A man near the door at the end of the gallery cupped his hands
to his mouth, trying his best to roar above the crowd. "The band will be
starting up downstairs in five minutes," he bellowed.
A band? Sara must not have known about the band, Ben thought. He
wasn't about to listen to music; the year of mourning wasn't over yet. For a
moment he panicked. Then, as the hordes of jabbering singles began to flow down
toward the door on the opposite end of the gallery, he realized, grateful, that
he now had an excuse to go home. The room emptied quickly, and soon he was the
only person in it, standing at the far end of the gallery next to a series of
tiny paintings. He was about to turn around when a woman's head leaned back into
the room from a nearby doorway, a blur of light brown hair. Erica Frank.
"Going downstairs?" she asked.
He was surprised to see that she was smiling. Had she forgotten
their awkward conversation before? No, it didn't look that way. Her smile was
different from before: dark, canny, her upper lip slightly curled as if they had
shared a private joke. Suddenly he felt as though he were seeing an actress
backstage, shifting from playing a part to being herself. She was forgiving him,
it seemed. Or was she just laughing at him? He searched for something to say to
make her stay a moment longer, to test her, to see. "I'll be down in a minute,"
he answered, and for a split second he wished it were true.
But it wouldn't have mattered. "I can't stay for the music," she
said, and Ben briefly wondered why. But only briefly, because she was already
moving away. "Have fun," she said with a wave.
It was a painting of a street. The street was covered with snow,
and lined by a short iron fence and little crooked buildings whose rooftops bent
and reflected in all directions. Above the street, a man with a beard, pack,
hat, and cane hovered in the sky, moving over the houses as if walkingunaware,
in murky horizontal profile, that he was actually in flight. The painting was
tiny, smaller than a piece of notebook paper. The label next to the painting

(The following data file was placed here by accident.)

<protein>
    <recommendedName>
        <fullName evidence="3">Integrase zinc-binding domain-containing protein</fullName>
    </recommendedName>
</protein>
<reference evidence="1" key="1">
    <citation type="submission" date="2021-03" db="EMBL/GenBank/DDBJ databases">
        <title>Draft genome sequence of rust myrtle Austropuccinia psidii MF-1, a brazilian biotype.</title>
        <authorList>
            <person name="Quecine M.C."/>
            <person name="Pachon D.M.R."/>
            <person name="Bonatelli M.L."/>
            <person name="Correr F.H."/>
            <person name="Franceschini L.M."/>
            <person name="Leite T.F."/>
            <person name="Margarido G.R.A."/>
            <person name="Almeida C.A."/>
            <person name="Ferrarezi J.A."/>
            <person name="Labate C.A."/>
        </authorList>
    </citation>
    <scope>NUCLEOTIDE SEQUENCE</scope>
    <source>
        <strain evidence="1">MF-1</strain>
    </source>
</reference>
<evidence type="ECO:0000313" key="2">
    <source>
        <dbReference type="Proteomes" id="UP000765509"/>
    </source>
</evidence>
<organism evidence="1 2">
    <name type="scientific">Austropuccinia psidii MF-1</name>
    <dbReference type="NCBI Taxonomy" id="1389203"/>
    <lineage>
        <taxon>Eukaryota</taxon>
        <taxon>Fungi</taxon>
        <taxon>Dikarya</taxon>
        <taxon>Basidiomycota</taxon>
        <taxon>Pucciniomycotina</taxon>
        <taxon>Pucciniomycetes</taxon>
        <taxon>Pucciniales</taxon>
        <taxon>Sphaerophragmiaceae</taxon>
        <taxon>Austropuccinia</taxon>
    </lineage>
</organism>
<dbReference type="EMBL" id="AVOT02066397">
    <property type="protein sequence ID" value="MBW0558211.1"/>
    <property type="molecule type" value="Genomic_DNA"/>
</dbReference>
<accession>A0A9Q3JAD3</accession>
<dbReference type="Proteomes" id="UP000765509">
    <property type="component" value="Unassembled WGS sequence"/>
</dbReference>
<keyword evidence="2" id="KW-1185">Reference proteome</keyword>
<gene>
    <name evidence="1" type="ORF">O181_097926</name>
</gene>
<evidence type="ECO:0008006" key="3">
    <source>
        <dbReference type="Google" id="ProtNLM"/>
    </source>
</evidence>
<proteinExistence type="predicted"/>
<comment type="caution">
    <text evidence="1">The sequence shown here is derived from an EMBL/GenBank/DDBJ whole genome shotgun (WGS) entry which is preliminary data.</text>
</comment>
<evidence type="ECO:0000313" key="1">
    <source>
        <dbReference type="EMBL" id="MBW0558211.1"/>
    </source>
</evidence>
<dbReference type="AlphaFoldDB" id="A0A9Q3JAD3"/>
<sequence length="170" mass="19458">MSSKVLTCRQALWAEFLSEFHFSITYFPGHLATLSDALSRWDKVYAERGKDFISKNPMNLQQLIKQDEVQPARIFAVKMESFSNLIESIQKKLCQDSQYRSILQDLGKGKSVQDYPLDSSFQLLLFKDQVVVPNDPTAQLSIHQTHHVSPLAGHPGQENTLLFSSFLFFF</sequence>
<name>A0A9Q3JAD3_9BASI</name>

offered its date as 1914 and its owner as a museum in Russia, titling it Study
for "Over Vitebsk." This intrigued Ben, who despite his mastery of trivia on all
topics, including modern art, had never before known this particular painting's
name. All he knew was that it used to hang over the piano in the living room of
his parents' house.
Now in the silent white gallery, in front of Study for "Over Vitebsk," Ben stood still. He looked at the floating man with the cane, the dark
late autumn or early winter of the painting's twilit evening, and thought of
fall evenings long ago, years when his father would take him and his sister
trick-or-treating. He and Sara used to take turns carrying a folded artist's
stool along with their candy bags for when their father got tired and needed to
rest, which was usually at every house. As the long night of house-to-house
waned, Ben would try to walk more slowly, self-consciously copying his father's
eternal limp, dragging his right leg deliberately through the heaps of leaves on
the side of the road as if only for the joy of crunching leaves beneath his
foot, but really, as the evening grew darker and the circle of trees drew the
horizon closed like a drawstring bag around them, tightening the early evening
sky with wrinkles of naked branches, he was thumping out his father's perpetual
four-legged pace: left leg, two crutches, bad foot, left leg, two crutches, bad
foot, left leg, two crutches, bad foot. His father, he thought as he looked at
the painting, had probably wished he could fly.
British Parliament asks Amazon to clarify why it pays $9 million in income tax on $23 billion of UK sales.(May 20 2013) Amazon will be called back to give further evidence to members of the British Parliament "to clarify how its activities in the U.K. justify its low corporate...